Jay & Miles Review the X-Men, Episode 101

Week of 10/5/2016:

In which Jay pulls no punches; Miles mourns a loss; and Death of X lives up to the hype.

REVIEWED:

  • Uncanny X-Men #14 (00:50)
  • All-New Wolverine #13 (02:24)
  • Death of X #1 (05:21)

Pick of the Week: Deadman: Dark Mansion of Forbidden Love #1 (10:40)

Filmed at Books With Pictures in Portland, OR.


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20 comments

  1. XMenXPert says:

    UXM was OK. I did actually like the verbal confrontation between Magneto and Exodus, but I grew up on ’90s X-Men comics. For anyone else? I think this issue is meaningless. I do want to say: What the shit was Monet wearing? What was that? Who the hell thought THAT was a good thing for her to wear? It’s just stupid. And yeah, Land sucks.

    Wolverine is great. There’s still some great humour, via Gabby, but it’s there to ease readers into the tension and darkness of the arc. And this is looking dark. By the way, though: Nik Virella is a woman.

    Death of X is meg. The Inhuman side is actually good. But the X-Men side is bad. And the killing of Madrox pissed me off. First off, he’d been given a happy ending, settling down on his farm with Layla. But nope! Let’s just drag him out to murder him off! And there’s something mean-spirited about the narration going out of its way to declare that it’s the real Madrox. Of course, Madrox is still the easiest character ever to bring back: Just have him show up and say the one who died was a dupe.

  2. RaikoLives says:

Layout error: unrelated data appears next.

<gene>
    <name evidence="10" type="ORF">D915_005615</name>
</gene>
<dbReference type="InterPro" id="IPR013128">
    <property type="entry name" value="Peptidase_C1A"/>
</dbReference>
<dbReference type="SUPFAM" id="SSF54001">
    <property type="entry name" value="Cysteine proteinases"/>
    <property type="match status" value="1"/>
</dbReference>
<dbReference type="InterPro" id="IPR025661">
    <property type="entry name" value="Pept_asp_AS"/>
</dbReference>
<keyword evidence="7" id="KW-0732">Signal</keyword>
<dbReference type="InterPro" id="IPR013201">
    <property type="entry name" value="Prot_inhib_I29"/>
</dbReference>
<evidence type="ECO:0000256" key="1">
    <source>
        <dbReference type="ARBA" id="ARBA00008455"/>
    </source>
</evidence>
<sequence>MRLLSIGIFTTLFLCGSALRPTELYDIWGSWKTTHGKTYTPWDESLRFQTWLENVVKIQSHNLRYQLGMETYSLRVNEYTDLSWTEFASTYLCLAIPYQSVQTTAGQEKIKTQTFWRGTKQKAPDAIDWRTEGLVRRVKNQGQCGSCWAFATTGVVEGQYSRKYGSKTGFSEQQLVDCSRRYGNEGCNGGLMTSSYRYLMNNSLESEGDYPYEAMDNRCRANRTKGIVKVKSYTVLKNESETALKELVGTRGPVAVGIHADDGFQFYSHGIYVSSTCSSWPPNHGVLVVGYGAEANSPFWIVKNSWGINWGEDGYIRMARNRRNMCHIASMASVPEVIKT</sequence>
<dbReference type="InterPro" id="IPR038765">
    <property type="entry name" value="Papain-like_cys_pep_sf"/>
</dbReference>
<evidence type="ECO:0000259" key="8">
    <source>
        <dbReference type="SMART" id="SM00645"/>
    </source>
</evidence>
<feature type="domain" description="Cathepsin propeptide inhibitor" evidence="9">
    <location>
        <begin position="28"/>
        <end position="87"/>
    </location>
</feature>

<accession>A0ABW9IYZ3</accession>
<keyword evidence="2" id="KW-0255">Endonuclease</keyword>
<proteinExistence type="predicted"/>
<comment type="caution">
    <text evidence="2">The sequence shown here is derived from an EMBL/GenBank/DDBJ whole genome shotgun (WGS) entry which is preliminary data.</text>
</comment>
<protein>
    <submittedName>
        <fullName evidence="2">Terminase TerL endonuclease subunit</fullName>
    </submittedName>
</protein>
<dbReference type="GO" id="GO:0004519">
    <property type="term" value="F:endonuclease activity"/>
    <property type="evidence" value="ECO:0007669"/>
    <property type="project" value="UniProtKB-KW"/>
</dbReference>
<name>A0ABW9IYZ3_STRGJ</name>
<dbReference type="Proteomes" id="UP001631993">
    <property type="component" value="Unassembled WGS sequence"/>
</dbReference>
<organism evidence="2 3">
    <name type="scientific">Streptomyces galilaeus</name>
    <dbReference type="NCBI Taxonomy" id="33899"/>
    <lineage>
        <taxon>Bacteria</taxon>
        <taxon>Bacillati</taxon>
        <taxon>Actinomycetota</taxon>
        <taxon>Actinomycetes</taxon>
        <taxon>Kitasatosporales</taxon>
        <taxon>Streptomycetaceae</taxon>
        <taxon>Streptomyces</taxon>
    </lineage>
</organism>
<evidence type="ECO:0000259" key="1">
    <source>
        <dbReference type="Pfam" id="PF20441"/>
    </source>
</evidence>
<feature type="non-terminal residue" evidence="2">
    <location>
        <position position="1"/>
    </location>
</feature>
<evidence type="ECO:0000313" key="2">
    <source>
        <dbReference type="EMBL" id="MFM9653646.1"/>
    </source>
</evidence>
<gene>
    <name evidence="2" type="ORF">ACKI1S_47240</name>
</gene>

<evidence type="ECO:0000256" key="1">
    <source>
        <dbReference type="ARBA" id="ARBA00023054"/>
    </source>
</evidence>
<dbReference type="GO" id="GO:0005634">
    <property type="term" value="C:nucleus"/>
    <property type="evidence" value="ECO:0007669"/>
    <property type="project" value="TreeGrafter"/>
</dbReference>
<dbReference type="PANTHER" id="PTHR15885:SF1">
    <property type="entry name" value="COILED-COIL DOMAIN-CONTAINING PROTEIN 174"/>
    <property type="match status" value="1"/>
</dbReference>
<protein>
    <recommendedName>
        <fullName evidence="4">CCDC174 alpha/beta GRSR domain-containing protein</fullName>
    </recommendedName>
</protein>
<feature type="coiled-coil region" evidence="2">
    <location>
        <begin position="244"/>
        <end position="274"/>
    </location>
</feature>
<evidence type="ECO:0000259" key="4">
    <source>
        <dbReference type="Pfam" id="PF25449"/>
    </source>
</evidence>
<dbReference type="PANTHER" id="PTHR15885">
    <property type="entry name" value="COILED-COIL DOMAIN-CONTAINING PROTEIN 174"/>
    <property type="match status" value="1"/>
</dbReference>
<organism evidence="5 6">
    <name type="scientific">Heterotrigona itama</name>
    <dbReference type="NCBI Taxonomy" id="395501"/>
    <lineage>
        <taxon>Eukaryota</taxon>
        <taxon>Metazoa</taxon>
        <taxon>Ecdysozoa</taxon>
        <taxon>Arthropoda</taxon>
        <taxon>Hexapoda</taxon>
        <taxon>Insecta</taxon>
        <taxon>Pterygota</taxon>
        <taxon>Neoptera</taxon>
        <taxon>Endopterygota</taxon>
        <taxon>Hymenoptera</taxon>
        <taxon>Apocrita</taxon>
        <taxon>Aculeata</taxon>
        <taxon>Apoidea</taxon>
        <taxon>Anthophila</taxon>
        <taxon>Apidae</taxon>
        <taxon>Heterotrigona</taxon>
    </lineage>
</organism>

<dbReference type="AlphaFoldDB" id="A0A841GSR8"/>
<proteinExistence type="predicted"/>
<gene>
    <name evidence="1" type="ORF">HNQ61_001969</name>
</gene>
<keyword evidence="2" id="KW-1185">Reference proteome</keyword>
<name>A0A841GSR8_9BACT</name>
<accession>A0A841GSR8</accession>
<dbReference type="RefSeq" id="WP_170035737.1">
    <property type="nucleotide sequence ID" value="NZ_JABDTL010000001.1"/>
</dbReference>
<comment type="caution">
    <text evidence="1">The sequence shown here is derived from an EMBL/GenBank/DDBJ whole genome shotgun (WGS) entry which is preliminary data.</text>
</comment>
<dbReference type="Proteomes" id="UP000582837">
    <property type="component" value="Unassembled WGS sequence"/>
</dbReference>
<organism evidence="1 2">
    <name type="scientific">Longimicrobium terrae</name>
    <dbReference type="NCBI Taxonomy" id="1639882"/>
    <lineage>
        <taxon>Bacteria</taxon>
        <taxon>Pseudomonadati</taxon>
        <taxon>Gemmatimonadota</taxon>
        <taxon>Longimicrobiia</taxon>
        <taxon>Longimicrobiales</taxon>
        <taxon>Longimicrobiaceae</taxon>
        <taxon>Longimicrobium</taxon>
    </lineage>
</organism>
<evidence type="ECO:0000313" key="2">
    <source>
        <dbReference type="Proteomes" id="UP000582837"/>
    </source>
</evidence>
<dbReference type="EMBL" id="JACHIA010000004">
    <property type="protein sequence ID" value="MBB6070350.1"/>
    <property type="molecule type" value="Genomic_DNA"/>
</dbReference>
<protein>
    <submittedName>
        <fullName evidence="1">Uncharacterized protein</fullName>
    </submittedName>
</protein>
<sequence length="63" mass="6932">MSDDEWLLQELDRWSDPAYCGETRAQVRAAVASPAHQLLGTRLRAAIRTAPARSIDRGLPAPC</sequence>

Is this the first glimpse of “Jay and Miles Review the X-Men” becoming “Jay and Miles Review All The Comics (or at least the ones they want to talk about)”?

    Cos I’m down with that.

  3. Adnor says:

    Madrox is the easiest character to revive, just say it was a dupe that thought he was the original. Didn’t they do that with the Legacy Virus and who know how many times before?

    He didn’t even have the M mark so it’s even easier for the next writer to say it was an old dupe!

    • TheAmazingEmu says:

      To raise the stakes (and avoid this question), Madrox said he was the original.

      Obviously, Madrox has had dupes who have thought they were the original before so that’s easy enough, but I would hope they find a less obvious way to do it. I suspect he’s not the only character who will eventually need to come back, after all.

  4. Gorbacev Gorbacev says:

    Batting .300 is good, but I think you meant batting 1.000.

  5. Sam says:

    I have very mixed feelings on the Death of X art. I agree that the backgrounds are well done as are the colors, but the characters look really amateurish to me. It looks like fan art.

  6. Xavier Golden says:

    I liked Death of X. The art felt very Keven Maguire-ish. (One of my favorite styles.)

  7. Kelvin says:

    “Pretty hardcore”…? o_O

    PAAHAAHAAHAAHAAHAA!

    Only PRETTY hardcore, huh?
    I think those of us who have been listening for any length of time know better. 😉

  8. John Derrick says:

    I’m getting more and more tired of the Inhumans-Mutants conflict. It feels like an editorial mandate uncomfortably underlined. Is there anyone reading who wants fewer mutants and more Inhumans in the Marvel universe? I get the need for the film universe to have its own powered-person generating mechanism, but forcing the same change on the comics just feels like petty corporate politics. Especially as it undermines Marvel’s best social metaphor on two fronts.

    On the one hand, the Inhumans don’t serve the same function, as so far they don’t face the same level of prejudice when they emerge. They have fascinating metaphorical angles of their own, like Moon Girl essentially trying to fight puberty, but we lose a lot of the X-Men’s politics of difference. Inhumans replacing mutants on that level draws uncomfortable parallels to those trying to argue (increasingly obviously wrongly) that we live in a post racial society.